Good morning, and welcome to the Essential California newsletter. It is Saturday, Feb. 29.
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Here’s a look at the top stories of the week:
Coronavirus spreads. California recorded a new case of the coronavirus Friday in Santa Clara County in a patient who had no known exposure through travel or close contact with an infected person, raising concerns that it could be spreading in communities.
Meanwhile officials are searching for others who may have been exposed to a Solano County patient believed to be the first in the U.S. to contract it from community contact. A four-day delay in testing her is raising questions about federal policies and protocols and whether government missteps may have worsened problems.
— The federal government will not send patients to a Costa Mesa facility after intense local opposition.
— Here’s how the spread of the virus may affect the daily lives of Americans.
— For the first time in a century, a U.S. election faces the unusual threat of being upended by a potential pandemic.
Presidential primary nears. California votes this Tuesday, March 3, in the presidential primary. The L.A. Times has everything you need to know about the voting process, the candidates, the local races and more:
— California 2020 primary election voters’ guide
— Map of L.A. County vote center locations
— FAQ about voting in the primary
— A complete list of L.A. Times endorsements
— How to vote if you’re homeless
— A look at Proposition 13, the $15-billion school bond on the ballot
Kobe Bryant remembered. Family, friends and NBA legends said their goodbyes to Kobe and Gianna Bryant at a memorial Monday at the Staples Center. As millions watched worldwide, Beyoncé opened the program by singing “XO” and “Halo.” The event’s first three speakers to follow host Jimmy Kimmel and Bryant’s widow, Vanessa, were stars of women’s basketball.
Getting the youth vote. In conservative California, Democrats are struggling to win desperately needed young voters amid what they call a “sea of gray hairs.” They’re hoping to beat the odds, but they know turning Placer County blue won’t be easy.
College admissions scandal in court. A judge has set an Oct. 5 start date for a blockbuster trial featuring Lori Loughlin and other parents charged with defrauding USC. And the heiress to the Hot Pockets fortune was sentenced for paying to fix her daughters’ college entrance exams and agreeing to pay to sneak one girl into USC as a bogus beach volleyball player.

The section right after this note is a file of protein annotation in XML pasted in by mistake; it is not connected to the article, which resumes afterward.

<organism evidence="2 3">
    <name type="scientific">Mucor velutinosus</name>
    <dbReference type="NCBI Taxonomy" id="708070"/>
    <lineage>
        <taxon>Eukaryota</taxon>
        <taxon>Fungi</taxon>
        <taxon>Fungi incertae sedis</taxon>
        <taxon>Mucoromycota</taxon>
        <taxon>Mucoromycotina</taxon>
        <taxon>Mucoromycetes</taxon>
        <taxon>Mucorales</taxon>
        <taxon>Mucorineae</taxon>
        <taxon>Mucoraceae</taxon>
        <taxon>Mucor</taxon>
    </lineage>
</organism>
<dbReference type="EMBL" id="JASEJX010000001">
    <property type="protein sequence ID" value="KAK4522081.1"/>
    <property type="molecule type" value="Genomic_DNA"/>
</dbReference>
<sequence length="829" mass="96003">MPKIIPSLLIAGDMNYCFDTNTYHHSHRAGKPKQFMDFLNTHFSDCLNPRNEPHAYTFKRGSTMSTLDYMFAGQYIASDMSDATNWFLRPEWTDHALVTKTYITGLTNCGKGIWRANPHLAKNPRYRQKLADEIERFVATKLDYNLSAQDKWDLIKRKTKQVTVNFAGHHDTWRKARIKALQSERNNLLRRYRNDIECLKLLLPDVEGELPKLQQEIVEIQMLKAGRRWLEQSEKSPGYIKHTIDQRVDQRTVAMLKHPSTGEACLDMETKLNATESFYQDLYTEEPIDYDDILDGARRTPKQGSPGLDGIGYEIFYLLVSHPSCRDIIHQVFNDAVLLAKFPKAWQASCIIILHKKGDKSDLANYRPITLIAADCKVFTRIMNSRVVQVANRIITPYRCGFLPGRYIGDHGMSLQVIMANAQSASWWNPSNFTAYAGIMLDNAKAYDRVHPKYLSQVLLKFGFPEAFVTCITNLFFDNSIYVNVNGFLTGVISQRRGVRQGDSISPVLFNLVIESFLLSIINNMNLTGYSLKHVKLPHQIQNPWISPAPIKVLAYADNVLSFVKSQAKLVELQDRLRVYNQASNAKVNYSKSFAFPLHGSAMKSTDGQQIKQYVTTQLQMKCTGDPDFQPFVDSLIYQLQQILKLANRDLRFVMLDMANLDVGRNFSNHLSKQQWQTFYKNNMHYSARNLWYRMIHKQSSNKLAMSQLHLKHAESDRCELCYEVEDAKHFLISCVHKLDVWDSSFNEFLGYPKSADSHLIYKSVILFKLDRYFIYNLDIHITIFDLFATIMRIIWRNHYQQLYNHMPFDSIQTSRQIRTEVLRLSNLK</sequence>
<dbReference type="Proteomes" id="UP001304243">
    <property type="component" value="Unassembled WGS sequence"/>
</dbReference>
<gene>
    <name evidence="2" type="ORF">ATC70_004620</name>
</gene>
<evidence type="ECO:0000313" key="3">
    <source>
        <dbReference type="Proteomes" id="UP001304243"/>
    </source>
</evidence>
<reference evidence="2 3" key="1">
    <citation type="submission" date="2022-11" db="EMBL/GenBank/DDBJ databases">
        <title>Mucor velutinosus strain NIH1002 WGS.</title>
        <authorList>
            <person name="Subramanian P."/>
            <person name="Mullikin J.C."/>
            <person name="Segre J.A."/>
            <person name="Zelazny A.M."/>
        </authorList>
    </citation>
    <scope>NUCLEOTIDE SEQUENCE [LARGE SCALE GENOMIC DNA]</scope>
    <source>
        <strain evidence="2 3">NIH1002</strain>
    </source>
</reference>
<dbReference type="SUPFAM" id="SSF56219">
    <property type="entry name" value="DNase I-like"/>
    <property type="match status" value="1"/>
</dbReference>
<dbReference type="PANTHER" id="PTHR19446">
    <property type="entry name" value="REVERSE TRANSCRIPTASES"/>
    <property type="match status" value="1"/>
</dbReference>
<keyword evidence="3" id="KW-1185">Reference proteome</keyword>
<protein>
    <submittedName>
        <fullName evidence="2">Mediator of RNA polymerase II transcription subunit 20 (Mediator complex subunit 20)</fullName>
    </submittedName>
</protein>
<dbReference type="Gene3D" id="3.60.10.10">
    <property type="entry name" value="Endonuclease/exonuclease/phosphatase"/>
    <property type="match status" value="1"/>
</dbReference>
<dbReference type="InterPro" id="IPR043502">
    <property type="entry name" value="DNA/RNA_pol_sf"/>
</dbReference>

Heat records set. Temperatures rose Thursday to 85 degrees at Los Angeles International Airport, breaking a previous record of 83 degrees set on the same date in 1992. The unseasonably warm weather was the result of a high-pressure ridge that’s rerouted winter storms that typically soak California to the Pacific Northwest.
A tale of two Bobs. After 15 years at the helm of Disney, Bob Iger is stepping down as CEO, and Bob Chapek is stepping up, effective immediately. Chapek previously led the company’s parks and consumer products businesses and speaks fluent Disney.
A town gives in to the ocean. Marina is a rare coastal California town where the pavement stops well before the high tide. It’s forbidden sea walls and embraced a policy of managed retreat, making room for sea level rise. It wants to show other cities how it’s done.
From the farmers market to must-have status. Hydro Flask started as a mom and pop brand. Travis Rosbach and Cindy Weber simply didn’t like the reusable bottles available on the market. But with a big boost from social media, their creation became an eco-chic status symbol for a generation of teens.
Weinstein convicted. A New York jury found Harvey Weinstein guilty of one count of committing a criminal sexual act and one count of rape, marking a major milestone in the fall of a Hollywood titan and the rise of the #MeToo movement. Weinstein still faces charges in Los Angeles, and experts say the New York verdict could make a conviction in L.A. more likely.
This week’s most popular stories in Essential California
1. The complete list of L.A. Times endorsements in the March 3 California primary. Los Angeles Times
2. An illustrated guide to Los Angeles trees and flowers. Curbed LA
3. The San Francisco Chronicle’s editorial board endorsements. San Francisco Chronicle
4. Man drives Jeep off roof of Santa Monica parking garage and lands across the street. Los Angeles Times
5. Political endorsements from the Orange County Register. Orange County Register
ICYMI, here are this week’s great reads
Why is there a peak high in the San Gabriel Mountains called Mt. Disappointment? “The answer to that question lies in a little-known tale of ambition, adventure and, yes, disappointment, that would forever alter the nation’s perception of the great American West.” Los Angeles Times
For six years, a North Carolina family has tried to find out what the U.S. government did with its children after they were separated at the border. In this deeply upsetting piece, powerhouse immigration reporter Aura Bogado investigates the “unknown number of kids who have simply disappeared into the U.S. immigration system.” Reveal / Center for Investigative Reporting
Replaying my shame: Former Gawker editor Emily Gould reckons with her time at the site in 2007, the notion of public humiliation and what we are willing to write off as the price of doing business. The Cut
Poem of the week: “Failing and Flying” by Jack Gilbert. Poetry Foundation
Please let us know what we can do to make this newsletter more useful to you. Send comments, complaints, ideas and unrelated book recommendations to Julia Wick. Follow her on Twitter @Sherlyholmes. (And a giant thanks to the legendary Diya Chacko and Laura Blasey for all their help on the Saturday edition.)